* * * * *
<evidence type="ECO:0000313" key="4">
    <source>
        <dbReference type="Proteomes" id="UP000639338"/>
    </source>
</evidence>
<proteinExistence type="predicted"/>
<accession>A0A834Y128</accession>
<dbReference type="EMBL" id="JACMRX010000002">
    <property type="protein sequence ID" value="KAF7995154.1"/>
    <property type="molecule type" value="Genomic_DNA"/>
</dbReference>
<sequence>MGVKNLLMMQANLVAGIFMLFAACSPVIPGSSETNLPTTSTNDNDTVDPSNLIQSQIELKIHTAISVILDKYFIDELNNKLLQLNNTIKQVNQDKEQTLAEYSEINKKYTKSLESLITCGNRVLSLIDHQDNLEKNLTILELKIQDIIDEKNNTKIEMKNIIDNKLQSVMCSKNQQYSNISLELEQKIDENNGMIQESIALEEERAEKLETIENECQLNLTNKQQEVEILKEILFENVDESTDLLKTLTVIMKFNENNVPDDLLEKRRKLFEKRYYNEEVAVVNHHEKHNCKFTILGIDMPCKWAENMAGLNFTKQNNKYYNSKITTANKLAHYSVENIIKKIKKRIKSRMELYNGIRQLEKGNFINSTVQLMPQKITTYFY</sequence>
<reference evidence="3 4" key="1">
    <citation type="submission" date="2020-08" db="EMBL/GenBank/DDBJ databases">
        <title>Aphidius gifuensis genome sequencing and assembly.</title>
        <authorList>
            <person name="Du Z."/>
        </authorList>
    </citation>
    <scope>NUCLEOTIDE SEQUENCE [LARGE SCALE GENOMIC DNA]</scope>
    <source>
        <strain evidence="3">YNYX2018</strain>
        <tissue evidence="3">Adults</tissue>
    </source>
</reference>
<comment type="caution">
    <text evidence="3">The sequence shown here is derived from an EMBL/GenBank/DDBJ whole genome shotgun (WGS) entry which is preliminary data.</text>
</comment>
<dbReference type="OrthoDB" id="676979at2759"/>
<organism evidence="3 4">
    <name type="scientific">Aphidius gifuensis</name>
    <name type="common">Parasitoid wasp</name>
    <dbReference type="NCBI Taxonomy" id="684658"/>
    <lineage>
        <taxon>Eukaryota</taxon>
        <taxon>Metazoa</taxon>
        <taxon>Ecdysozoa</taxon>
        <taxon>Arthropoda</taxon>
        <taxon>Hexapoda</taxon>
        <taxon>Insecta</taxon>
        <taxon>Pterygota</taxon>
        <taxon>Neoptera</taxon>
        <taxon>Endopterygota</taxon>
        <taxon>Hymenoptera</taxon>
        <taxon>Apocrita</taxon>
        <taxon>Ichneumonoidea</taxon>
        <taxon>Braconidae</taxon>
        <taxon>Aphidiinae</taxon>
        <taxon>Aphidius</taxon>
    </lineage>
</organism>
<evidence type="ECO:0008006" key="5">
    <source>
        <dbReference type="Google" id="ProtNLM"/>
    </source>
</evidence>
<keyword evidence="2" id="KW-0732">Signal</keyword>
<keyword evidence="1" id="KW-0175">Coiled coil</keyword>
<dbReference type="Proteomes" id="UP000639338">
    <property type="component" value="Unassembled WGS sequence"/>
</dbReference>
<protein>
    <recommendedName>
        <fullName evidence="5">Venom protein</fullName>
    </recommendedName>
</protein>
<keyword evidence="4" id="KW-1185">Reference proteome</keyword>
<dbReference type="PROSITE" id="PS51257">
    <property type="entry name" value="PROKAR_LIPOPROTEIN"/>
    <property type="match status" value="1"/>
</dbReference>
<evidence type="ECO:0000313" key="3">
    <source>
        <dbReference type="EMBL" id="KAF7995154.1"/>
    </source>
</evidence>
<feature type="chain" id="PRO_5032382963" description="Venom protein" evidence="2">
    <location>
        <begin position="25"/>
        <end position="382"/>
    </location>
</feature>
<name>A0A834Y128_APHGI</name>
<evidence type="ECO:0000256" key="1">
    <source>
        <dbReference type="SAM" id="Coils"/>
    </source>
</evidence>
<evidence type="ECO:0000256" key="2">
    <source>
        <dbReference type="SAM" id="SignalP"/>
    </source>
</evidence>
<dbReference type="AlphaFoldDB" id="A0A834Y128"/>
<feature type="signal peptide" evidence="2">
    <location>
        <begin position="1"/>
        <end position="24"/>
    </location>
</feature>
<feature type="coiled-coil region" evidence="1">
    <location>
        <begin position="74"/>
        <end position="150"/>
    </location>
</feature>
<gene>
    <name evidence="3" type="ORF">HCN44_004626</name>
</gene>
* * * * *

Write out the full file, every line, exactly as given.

<evidence type="ECO:0000313" key="4">
    <source>
        <dbReference type="Proteomes" id="UP000639338"/>
    </source>
</evidence>
<proteinExistence type="predicted"/>
<accession>A0A834Y128</accession>
<dbReference type="EMBL" id="JACMRX010000002">
    <property type="protein sequence ID" value="KAF7995154.1"/>
    <property type="molecule type" value="Genomic_DNA"/>
</dbReference>
<sequence>MGVKNLLMMQANLVAGIFMLFAACSPVIPGSSETNLPTTSTNDNDTVDPSNLIQSQIELKIHTAISVILDKYFIDELNNKLLQLNNTIKQVNQDKEQTLAEYSEINKKYTKSLESLITCGNRVLSLIDHQDNLEKNLTILELKIQDIIDEKNNTKIEMKNIIDNKLQSVMCSKNQQYSNISLELEQKIDENNGMIQESIALEEERAEKLETIENECQLNLTNKQQEVEILKEILFENVDESTDLLKTLTVIMKFNENNVPDDLLEKRRKLFEKRYYNEEVAVVNHHEKHNCKFTILGIDMPCKWAENMAGLNFTKQNNKYYNSKITTANKLAHYSVENIIKKIKKRIKSRMELYNGIRQLEKGNFINSTVQLMPQKITTYFY</sequence>
<reference evidence="3 4" key="1">
    <citation type="submission" date="2020-08" db="EMBL/GenBank/DDBJ databases">
        <title>Aphidius gifuensis genome sequencing and assembly.</title>
        <authorList>
            <person name="Du Z."/>
        </authorList>
    </citation>
    <scope>NUCLEOTIDE SEQUENCE [LARGE SCALE GENOMIC DNA]</scope>
    <source>
        <strain evidence="3">YNYX2018</strain>
        <tissue evidence="3">Adults</tissue>
    </source>
</reference>
<comment type="caution">
    <text evidence="3">The sequence shown here is derived from an EMBL/GenBank/DDBJ whole genome shotgun (WGS) entry which is preliminary data.</text>
</comment>
<dbReference type="OrthoDB" id="676979at2759"/>
<organism evidence="3 4">
    <name type="scientific">Aphidius gifuensis</name>
    <name type="common">Parasitoid wasp</name>
    <dbReference type="NCBI Taxonomy" id="684658"/>
    <lineage>
        <taxon>Eukaryota</taxon>
        <taxon>Metazoa</taxon>
        <taxon>Ecdysozoa</taxon>
        <taxon>Arthropoda</taxon>
        <taxon>Hexapoda</taxon>
        <taxon>Insecta</taxon>
        <taxon>Pterygota</taxon>
        <taxon>Neoptera</taxon>
        <taxon>Endopterygota</taxon>
        <taxon>Hymenoptera</taxon>
        <taxon>Apocrita</taxon>
        <taxon>Ichneumonoidea</taxon>
        <taxon>Braconidae</taxon>
        <taxon>Aphidiinae</taxon>
        <taxon>Aphidius</taxon>
    </lineage>
</organism>
<evidence type="ECO:0008006" key="5">
    <source>
        <dbReference type="Google" id="ProtNLM"/>
    </source>
</evidence>
<keyword evidence="2" id="KW-0732">Signal</keyword>
<keyword evidence="1" id="KW-0175">Coiled coil</keyword>
<dbReference type="Proteomes" id="UP000639338">
    <property type="component" value="Unassembled WGS sequence"/>
</dbReference>
<protein>
    <recommendedName>
        <fullName evidence="5">Venom protein</fullName>
    </recommendedName>
</protein>
<keyword evidence="4" id="KW-1185">Reference proteome</keyword>
<dbReference type="PROSITE" id="PS51257">
    <property type="entry name" value="PROKAR_LIPOPROTEIN"/>
    <property type="match status" value="1"/>
</dbReference>
<evidence type="ECO:0000313" key="3">
    <source>
        <dbReference type="EMBL" id="KAF7995154.1"/>
    </source>
</evidence>
<feature type="chain" id="PRO_5032382963" description="Venom protein" evidence="2">
    <location>
        <begin position="25"/>
        <end position="382"/>
    </location>
</feature>
<name>A0A834Y128_APHGI</name>
<evidence type="ECO:0000256" key="1">
    <source>
        <dbReference type="SAM" id="Coils"/>
    </source>
</evidence>
<evidence type="ECO:0000256" key="2">
    <source>
        <dbReference type="SAM" id="SignalP"/>
    </source>
</evidence>
<dbReference type="AlphaFoldDB" id="A0A834Y128"/>
<feature type="signal peptide" evidence="2">
    <location>
        <begin position="1"/>
        <end position="24"/>
    </location>
</feature>
<feature type="coiled-coil region" evidence="1">
    <location>
        <begin position="74"/>
        <end position="150"/>
    </location>
</feature>
<gene>
    <name evidence="3" type="ORF">HCN44_004626</name>
</gene>